By Noah Wass
“No Justice, No Booty” and “We Won’t Perform w/out Reform” were just a few of the signs seen in a crowd of about a hundred gathered to picket Club 205 and The Venue on SE Stark St. in Portland June 24.
Sometime last week, the sign outside Club 205 briefly read All Lives Matter, as opposed to Black Lives Matter. Even without the sign, Club 205 and The Venue, a nearby strip club have yet to agree to the demands of a growing group of Portland strippers threatening to strike.
PdxStripperstrike is a movement of over 100 Portland strip club dancers demanding an end to racial discrimination in Portland clubs. So far, out of over 30 clubs in Portland, just six have yet to publicly agree to cultural sensitivity training.
An earlier picket scheduled for June 19 at Union Jacks on SE Burnside St., was called off after the owner bowed to public pressure and agreed to their full list of demands.
Back in March, Cat Hollis of the Haymarket Pole Collective, began organizing pdxStripperstrike when a friend and fellow Black Portland dancer took his own life. “It was directly related to stress from trying to live as a Black dancer in this world or a Black anybody,” says Hollis, who first began contacting clubs June 1. Hollis says Giselle Marie, who organized NYStripperstrike in 2017, approved of the name’s use in Portland.
A list of demands submitted to Club 205 asks that “all contractors will receive a copy of their contract at the time of signing.” As independent contractors, all dancers must sign a contract to work at Portland strip clubs. Dancers say they rarely, if ever get copies of their contracts. Nia, who has danced in Portland for four years says she’s never received a copy of a club’s contract.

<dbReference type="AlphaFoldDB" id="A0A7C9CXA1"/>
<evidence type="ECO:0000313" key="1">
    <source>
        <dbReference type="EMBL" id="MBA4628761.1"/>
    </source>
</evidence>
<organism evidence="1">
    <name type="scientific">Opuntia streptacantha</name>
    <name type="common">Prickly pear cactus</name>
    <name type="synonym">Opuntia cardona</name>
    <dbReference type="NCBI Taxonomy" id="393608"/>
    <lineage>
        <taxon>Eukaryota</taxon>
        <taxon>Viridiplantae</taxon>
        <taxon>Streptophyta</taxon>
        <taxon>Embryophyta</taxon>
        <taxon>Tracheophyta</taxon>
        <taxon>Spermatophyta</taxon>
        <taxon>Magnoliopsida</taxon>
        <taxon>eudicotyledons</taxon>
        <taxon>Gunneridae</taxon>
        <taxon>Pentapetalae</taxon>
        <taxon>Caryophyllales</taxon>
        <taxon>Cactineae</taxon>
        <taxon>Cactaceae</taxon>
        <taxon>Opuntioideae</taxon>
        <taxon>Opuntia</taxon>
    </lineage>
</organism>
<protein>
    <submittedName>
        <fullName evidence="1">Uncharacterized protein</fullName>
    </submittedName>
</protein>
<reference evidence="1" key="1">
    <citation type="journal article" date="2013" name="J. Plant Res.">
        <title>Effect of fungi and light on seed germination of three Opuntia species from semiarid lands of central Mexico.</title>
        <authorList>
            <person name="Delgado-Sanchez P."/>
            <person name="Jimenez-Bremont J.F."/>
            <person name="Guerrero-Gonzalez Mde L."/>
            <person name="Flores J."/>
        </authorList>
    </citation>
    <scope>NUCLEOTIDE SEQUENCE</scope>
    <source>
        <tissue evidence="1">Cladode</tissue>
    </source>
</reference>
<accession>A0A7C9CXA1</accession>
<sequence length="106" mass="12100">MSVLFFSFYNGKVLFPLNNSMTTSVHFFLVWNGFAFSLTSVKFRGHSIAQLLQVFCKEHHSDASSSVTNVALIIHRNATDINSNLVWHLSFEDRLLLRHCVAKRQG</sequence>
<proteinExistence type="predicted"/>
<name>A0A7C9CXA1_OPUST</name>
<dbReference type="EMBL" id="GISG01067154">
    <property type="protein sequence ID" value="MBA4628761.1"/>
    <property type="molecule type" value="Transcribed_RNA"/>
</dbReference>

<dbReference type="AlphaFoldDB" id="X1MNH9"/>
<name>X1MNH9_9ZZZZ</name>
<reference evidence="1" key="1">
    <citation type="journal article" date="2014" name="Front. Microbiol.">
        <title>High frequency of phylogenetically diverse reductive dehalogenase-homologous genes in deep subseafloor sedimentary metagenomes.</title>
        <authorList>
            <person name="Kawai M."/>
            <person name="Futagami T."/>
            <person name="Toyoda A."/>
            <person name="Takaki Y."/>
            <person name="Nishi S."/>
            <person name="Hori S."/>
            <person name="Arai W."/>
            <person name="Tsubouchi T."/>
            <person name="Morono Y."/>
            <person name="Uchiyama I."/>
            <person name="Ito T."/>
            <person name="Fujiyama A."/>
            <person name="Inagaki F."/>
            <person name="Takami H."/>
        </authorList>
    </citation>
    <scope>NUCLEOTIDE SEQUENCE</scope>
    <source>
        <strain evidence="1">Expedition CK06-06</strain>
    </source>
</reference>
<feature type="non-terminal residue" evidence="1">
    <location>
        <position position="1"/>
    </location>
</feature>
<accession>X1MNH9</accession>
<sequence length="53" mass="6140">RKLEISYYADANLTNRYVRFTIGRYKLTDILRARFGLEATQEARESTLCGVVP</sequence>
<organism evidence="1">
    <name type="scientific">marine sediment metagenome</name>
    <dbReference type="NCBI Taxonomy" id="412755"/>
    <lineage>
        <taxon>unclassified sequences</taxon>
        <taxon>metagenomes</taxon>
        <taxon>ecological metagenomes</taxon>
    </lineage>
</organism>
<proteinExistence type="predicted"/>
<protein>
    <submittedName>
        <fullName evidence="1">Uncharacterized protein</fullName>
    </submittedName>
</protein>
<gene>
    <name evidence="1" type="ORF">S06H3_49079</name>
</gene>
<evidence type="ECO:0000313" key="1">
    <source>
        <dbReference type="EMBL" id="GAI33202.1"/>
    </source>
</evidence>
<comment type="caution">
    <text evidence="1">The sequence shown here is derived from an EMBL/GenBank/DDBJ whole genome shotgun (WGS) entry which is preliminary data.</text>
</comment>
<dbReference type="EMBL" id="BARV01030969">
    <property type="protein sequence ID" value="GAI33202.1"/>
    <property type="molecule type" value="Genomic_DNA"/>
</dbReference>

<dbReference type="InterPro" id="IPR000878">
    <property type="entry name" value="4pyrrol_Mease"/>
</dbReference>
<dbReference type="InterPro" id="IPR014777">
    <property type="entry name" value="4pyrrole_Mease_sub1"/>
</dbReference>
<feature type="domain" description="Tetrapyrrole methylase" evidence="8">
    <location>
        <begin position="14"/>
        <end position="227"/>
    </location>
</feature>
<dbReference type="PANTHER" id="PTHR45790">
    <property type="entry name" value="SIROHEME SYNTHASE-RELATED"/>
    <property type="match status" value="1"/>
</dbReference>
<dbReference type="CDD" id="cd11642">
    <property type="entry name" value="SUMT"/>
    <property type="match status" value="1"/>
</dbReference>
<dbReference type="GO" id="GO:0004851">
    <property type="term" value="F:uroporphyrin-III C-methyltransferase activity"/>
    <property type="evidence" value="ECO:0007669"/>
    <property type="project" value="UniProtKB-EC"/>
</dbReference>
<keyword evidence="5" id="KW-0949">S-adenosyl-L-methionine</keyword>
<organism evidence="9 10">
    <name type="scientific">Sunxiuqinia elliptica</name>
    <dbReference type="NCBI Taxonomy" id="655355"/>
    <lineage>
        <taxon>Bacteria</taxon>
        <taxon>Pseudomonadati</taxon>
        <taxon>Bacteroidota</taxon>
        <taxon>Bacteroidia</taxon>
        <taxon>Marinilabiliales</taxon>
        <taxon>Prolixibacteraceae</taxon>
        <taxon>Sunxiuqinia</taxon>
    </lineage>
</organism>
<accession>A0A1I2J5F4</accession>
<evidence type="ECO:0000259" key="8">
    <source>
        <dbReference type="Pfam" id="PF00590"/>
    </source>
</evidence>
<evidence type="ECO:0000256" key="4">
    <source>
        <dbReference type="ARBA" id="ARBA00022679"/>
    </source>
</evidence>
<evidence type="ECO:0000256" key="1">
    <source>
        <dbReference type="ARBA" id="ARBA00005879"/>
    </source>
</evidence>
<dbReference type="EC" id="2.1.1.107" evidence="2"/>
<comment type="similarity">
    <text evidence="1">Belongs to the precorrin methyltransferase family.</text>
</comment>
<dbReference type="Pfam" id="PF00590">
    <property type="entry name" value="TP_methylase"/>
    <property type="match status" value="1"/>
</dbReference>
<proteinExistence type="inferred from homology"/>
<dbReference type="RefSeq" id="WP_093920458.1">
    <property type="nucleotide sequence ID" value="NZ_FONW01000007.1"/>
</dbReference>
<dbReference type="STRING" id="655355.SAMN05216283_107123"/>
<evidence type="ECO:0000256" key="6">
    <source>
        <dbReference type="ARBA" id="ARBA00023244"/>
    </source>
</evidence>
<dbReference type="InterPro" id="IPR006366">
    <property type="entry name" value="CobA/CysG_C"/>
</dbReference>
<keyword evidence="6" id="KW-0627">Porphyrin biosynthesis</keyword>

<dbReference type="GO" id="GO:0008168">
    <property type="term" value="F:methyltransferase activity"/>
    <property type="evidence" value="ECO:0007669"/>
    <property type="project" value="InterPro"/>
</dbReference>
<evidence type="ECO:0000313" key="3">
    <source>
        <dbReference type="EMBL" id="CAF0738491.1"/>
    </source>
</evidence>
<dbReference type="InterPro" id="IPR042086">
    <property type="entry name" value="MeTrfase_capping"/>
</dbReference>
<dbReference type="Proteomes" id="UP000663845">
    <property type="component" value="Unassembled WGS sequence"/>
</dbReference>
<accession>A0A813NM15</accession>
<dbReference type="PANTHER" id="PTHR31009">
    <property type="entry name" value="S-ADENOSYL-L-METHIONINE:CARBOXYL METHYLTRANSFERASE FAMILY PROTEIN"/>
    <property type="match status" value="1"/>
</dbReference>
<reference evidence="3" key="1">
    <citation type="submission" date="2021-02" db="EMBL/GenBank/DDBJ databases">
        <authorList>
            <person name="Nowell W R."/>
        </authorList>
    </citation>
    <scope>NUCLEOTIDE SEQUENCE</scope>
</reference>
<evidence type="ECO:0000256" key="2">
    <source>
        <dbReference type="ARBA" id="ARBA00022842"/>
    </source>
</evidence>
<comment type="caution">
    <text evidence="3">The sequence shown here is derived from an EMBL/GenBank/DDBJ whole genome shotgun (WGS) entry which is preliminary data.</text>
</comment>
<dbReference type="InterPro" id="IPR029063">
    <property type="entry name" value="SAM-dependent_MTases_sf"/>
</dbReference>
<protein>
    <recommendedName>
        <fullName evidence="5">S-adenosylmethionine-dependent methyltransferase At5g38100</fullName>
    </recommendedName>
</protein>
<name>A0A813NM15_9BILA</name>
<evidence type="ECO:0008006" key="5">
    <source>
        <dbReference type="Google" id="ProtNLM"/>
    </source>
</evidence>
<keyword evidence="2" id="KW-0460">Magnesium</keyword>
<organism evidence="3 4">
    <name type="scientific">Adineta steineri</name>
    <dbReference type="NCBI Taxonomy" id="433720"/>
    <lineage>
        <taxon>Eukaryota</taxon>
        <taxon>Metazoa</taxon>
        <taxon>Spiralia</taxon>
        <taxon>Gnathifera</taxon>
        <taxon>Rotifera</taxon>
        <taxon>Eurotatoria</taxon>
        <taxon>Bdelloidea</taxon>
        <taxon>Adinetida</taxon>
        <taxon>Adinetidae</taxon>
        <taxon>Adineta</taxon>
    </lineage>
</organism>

Striking dancers are demanding that clubs give Black dancers equal opportunity in hiring and scheduling.
“I was the only woman of color at my club and my club has a lot of dancers, we usually have 60-80 dancers on a Friday night,” says Nia, who is Latina and says her lighter skin makes it easier to get shifts. She says clubs often point to women of color like her with lighter skin to show that they hire people of color when really they don’t hire darker-skinned Black dancers. Hollis says that many clubs will only schedule Black dancers on weekdays during the day when business is slowest.
Meanwhile, Hollis says that some club owners defend their hiring practices.
“Black strippers were being told that the reason Portland strip clubs weren’t diverse is that there were no Black dancers.”
PdxStripperstrike is demanding that clubs consider hiring based on local population statistics.
Another picket June 27 at Golden Dragon saw another hundred or so people march from Southeast Portland to downtown. Many local organizations have expressed their solidarity with Portland dancers. Communications Workers of America (CWA) Local 7901 is the latest to express solidarity, with an Instagram post Saturday, expressing support for the action.